Technology Experiment Carrier (TET-1)

TET-1: Fire watch from Earth orbit
Artist impression of the first of the two satellites in the FireBIRD mission,. Together with BIROS, as part of their joint FireBIRD mission, it has been in orbit since June 2016.

The Technology Experiment Carrier (TET-1) went into orbit on 22 July 2012. Its design was based on its predecessor BIRD (Bi-spectral InfraRed Detection), which was the first orbiter to be used in a small satellite mission for collecting data regarding high-temperature events.

The initial objective of TET-1 was to carry out 11 experiments over the course of one year as part of the OOV programme (On-Orbit Verification of new techniques and technologies). Research facilities and industry could test and verify their systems on the TET-1 in space conditions. These tests included a lithium-polymer battery system, a GPS receiver and new solar cells. Following the successful completion of the OVV mission, the satellite was deployed for use within the follow-up mission, FireBIRD.

TET-1's main payload is the high-performance infrared camera system known as the Hot Spot Recognition System (HSRS), which was already successfully used prior to the launch of BIROS as a forest fire detector. For example, in the summer of 2015, it was able to register and measure a large fire as well as several smaller fires in the US state of Oregon. In October 2015, the DLR satellite provided accurate images of the wide-spread forest and peat fires in Indonesia. Together with BIROS, as part of their joint FireBIRD mission, it has been in orbit since June 2016.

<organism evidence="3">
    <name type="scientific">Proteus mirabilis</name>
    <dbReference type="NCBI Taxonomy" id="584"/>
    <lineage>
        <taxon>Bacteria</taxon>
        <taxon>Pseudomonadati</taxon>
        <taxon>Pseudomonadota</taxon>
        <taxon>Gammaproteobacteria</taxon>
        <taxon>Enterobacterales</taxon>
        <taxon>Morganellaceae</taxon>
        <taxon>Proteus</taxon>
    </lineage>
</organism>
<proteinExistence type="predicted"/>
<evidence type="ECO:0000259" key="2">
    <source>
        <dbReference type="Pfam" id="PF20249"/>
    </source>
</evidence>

Operation and finance

TET-1 (like BIROS), is operated and monitored from the German Space Operations Center (GSOC) in Oberpfaffenhofen, with its antenna facilities in Weilheim. The data obtained from the payload are received, processed, archived and then made available for research by the German Remote Sensing Data Ceter (DFD) at the DLR site in Neustrelitz. The construction and operation of TET-1 is funded by DLR.

Overview of important system parameters in TET-1


Type of orbit

LEO (Low Earth Orbit)

Average orbital altitude

497 to 522 kilometres

Orbital inclination (angle between the equator and the orbit)

53 Grad bis sonnensynchron (ca. 90 Grad)

Potential alignments of the payload

Sun, Earth, nadir (vertical direction to Earth), zenith (extended vertical direction), direction of flight, deep space

Position and orbit control

three-axle stabilisation

Payload power

max. 20 watts (continuous power)

Maximum power

160 watts for 20 minutes (within any one day, five times per day)

Temperature range

-10 to +30 degrees Celsius

Nominal battery voltage

20 volts (min. 18 volts, max. 24 volts)

Maximum current

8 amperes

Payload data rate

2.2 megabytes/second

Data storage

512 megabytes

TET dimensions LxWxH


67 x 58 x 88 centimetres

Payload dimensions LxWxH


46 x 46 x 42 centimetres

TET gross mass of payload

50 kilograms

TET total mass

120 kilograms


Philipp Burtscheidt

Media relations editor
German Aerospace Center (DLR)
Corporate Communications
Linder Höhe, 51147 Cologne
Tel: +49 2203 601-2116

Stephanie Kaufhold

German Aerospace Center (DLR)
DLR Institute of Optical Sensor Systems, Department Public Relations
Rutherfordstraße 2, 12489 Berlin